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Tuesday, July 28 He takes away every branch in me not bearing fruit.​—John 15:2.

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Tuesday, July 28

He takes away every branch in me not bearing fruit.—John 15:2.


Jehovah views us as his servants only if we bear fruit. (Matt. 13:23; 21:43) Hence, in the illustration found at John 15:1-5, the fruitage that each Christian must bear cannot refer to new disciples whom we may be privileged to make. (Matt. 28:19) Otherwise, faithful Witnesses who do not succeed in making disciples because of preaching in an unresponsive territory would be like the barren branches in Jesus’ illustration. However, such a conclusion is unthinkable! Why? Because we cannot force people to become disciples. It would go against Jehovah’s loving ways to disqualify his servants for failing to do something that is beyond their reach. Whatever Jehovah asks of us is always reachable. (Deut. 30:11-14) What, then, is the fruit we must bear? Clearly, the fruit must refer to an activity that each of us is able to carry out. What activity? The preaching of the good news of God’s Kingdom.—Matt. 24:14. w18.05 14 ¶8-9

You can't walk with God while holding hands with the Devil.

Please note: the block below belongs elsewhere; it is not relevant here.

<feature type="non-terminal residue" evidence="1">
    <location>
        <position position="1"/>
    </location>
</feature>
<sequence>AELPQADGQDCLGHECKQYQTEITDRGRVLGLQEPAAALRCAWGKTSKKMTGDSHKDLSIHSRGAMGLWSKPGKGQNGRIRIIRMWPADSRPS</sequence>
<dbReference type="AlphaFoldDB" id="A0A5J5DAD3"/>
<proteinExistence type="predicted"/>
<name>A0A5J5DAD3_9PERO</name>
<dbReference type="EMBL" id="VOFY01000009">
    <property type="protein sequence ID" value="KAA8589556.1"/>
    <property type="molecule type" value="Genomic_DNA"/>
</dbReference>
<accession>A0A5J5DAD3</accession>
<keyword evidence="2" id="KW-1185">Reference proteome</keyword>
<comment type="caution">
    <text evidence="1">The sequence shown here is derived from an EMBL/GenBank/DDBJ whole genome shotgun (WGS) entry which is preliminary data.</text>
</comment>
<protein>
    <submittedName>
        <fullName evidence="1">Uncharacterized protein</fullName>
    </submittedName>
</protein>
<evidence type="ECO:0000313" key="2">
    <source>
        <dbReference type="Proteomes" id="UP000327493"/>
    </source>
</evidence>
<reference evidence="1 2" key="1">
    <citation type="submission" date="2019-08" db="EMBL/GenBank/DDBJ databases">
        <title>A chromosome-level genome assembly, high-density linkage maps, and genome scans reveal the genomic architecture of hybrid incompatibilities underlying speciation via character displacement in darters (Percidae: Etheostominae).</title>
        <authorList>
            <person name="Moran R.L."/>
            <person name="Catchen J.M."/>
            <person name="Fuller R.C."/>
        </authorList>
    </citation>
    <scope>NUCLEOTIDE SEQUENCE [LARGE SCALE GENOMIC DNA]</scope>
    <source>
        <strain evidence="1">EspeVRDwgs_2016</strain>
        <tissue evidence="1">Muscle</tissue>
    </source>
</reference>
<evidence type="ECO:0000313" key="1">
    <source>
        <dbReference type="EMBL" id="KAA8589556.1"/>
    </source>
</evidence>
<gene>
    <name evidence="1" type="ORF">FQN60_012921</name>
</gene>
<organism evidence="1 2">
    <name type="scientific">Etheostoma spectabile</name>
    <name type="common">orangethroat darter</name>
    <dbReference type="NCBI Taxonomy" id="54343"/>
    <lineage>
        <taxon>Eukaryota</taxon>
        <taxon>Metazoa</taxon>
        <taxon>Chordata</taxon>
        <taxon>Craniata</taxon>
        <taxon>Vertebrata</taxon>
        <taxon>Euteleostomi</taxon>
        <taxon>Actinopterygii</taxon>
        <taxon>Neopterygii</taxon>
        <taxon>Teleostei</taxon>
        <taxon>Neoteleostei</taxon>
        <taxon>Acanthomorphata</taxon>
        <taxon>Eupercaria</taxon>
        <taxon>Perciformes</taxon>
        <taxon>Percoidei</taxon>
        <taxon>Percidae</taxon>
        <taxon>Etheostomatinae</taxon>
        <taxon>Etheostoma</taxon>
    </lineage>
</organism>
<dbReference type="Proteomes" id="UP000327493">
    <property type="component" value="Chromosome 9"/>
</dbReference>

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13, 14. According to Romans 10:1, 2, for what reasons did Paul not give up on those who reacted negatively to the Kingdom message?

13 What will help us to keep bearing fruit with endurance? As considered, Paul felt discouraged by the Jews’ negative reaction to the Kingdom message. Even so, he did not give up on them. Note what he further said in his letter to the Christians in Rome about his feelings toward those Jews: “The goodwill of my heart and my supplication to God for them are indeed for their salvation. For I bear them witness that they have a zeal for God, but not according to accurate knowledge.” (Rom. 10:1, 2) What reasons for continuing his ministry did Paul highlight?

14 First, Paul stated why he kept on preaching to the Jews. He was moved by “the goodwill of [his] heart.” It was his heart’s desire that some Jews would find salvation. (Rom. 11:13, 14) Second, Paul mentioned his “supplication to God for them.” He implored God in prayer to help individual Jews to accept the Kingdom message. Third, Paul added: “They have a zeal for God.” He saw a potential for good in people. Zeal, if properly directed, can transform sincere individuals into zealous disciples of Christ, as Paul well knew.

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